Mines may be $3.2 billion short of rehabilitation cost
THE money held by government for cleaning up mine sites could be almost $3.2 billion short, according to leaked Queensland Government documents.
Anti-mining group Lock the Gate has described the revelations as "a scandalous failure of successive Queensland Governments to regulate big coal".
The financial assurances act as similar to how a tenant pays a bond to a homeowner, on the promise that if they damage the site, repairs can be taken from that sum.
The bond is available to the government if the mine's owner strikes financial failure, or refuses to properly rehabilitate the mining land.
According to the report published by the ABC, the amount contributed by mines was "incorrect" or "too low".
The Department responsible has said its own report cannot yet be considered reliable because the figures are yet to be confirmed.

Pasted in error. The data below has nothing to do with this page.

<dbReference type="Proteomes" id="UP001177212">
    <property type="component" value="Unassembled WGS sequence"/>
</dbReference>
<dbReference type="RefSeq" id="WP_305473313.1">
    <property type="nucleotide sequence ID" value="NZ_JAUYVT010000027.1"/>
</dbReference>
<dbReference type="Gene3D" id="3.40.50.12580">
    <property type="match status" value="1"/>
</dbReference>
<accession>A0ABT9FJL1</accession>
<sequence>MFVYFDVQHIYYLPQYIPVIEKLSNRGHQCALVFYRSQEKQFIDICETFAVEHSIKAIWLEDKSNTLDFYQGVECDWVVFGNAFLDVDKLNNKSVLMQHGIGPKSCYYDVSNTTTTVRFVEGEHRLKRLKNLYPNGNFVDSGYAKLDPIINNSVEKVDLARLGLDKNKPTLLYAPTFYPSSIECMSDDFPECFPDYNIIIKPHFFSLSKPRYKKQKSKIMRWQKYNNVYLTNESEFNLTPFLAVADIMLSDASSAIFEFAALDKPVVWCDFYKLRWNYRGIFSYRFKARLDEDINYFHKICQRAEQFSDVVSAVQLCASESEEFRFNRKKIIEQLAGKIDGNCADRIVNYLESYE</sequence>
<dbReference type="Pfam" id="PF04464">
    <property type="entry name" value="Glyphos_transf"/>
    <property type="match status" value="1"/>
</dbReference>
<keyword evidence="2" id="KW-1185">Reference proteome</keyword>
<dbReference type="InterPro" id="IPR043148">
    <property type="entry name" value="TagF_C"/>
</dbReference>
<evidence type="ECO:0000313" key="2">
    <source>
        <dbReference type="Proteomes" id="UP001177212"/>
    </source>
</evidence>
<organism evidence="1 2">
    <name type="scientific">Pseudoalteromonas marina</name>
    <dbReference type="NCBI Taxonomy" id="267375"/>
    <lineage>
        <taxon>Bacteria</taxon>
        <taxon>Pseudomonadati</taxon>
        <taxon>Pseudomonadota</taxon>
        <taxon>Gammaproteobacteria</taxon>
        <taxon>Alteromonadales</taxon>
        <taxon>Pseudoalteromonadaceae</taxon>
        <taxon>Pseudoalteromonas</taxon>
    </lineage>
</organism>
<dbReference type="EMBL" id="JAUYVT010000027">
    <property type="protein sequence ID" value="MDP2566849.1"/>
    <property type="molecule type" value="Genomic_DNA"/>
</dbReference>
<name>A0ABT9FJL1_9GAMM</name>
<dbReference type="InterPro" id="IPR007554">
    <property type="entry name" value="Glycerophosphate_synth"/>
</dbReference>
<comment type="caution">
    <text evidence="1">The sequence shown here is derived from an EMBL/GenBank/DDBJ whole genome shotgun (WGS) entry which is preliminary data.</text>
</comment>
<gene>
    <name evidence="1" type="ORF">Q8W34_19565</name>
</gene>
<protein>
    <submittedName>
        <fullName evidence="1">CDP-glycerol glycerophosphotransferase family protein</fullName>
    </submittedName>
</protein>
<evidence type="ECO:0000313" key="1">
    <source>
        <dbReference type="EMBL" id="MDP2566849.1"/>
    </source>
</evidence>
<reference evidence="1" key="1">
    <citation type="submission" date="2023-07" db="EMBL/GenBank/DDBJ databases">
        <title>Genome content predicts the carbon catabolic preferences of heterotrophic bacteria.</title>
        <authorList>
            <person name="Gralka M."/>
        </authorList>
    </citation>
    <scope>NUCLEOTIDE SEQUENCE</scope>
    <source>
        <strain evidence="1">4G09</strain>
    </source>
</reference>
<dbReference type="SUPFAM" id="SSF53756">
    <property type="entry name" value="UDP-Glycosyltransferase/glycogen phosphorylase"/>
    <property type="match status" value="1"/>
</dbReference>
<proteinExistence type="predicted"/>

Lock the Gate coordinator Rick Humphries said mining companies had made enormous profits during the boom period, but were now attempting to have taxpayers pay for the clean up.
"The report is a terrible indictment on the Queensland Government, who have failed to properly protect taxpayers and who have allowed big coal to rort the rehabilitation system to the tune of $3.2 billion," he said.
"This is just the tip of the iceberg. The report didn't cover other commodities like copper, lead or zinc. That'll be billions more."
Mining companies are expected to rehabilitate sites once mining has concluded. That rehabilitation work must be approved by the Queensland Government before the bond can be returned.
When Rio Tinto shut down its Blair Athol mine in 2012, its clean-up was expected to take up to six years before the company could expect to be returned its $84 million assurance.
Queensland Resources Council - which represents the state's mining industry - estimated the Queensland Government should be collecting less money, not more, from the resources sector.
QRC's Michael Roche told ABC the money held by the government could otherwise be spent or invested in jobs, exploration or new projects.
He said there was no shortfall in the assurances paid by mining companies.
"We think the state is collecting far too much compared to the risk the state is actually carrying site by site," he said.